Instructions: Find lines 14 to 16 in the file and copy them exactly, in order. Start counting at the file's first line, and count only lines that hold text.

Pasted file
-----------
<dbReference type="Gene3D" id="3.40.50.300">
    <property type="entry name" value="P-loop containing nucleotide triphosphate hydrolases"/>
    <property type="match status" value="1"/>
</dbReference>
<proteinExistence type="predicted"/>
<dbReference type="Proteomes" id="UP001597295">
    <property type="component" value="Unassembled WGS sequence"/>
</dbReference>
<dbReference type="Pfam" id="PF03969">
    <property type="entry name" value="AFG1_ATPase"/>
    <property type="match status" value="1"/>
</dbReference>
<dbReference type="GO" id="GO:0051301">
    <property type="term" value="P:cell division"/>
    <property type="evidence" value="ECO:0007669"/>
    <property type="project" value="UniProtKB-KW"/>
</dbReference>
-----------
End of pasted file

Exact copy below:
    <property type="term" value="P:cell division"/>
    <property type="evidence" value="ECO:0007669"/>
    <property type="project" value="UniProtKB-KW"/>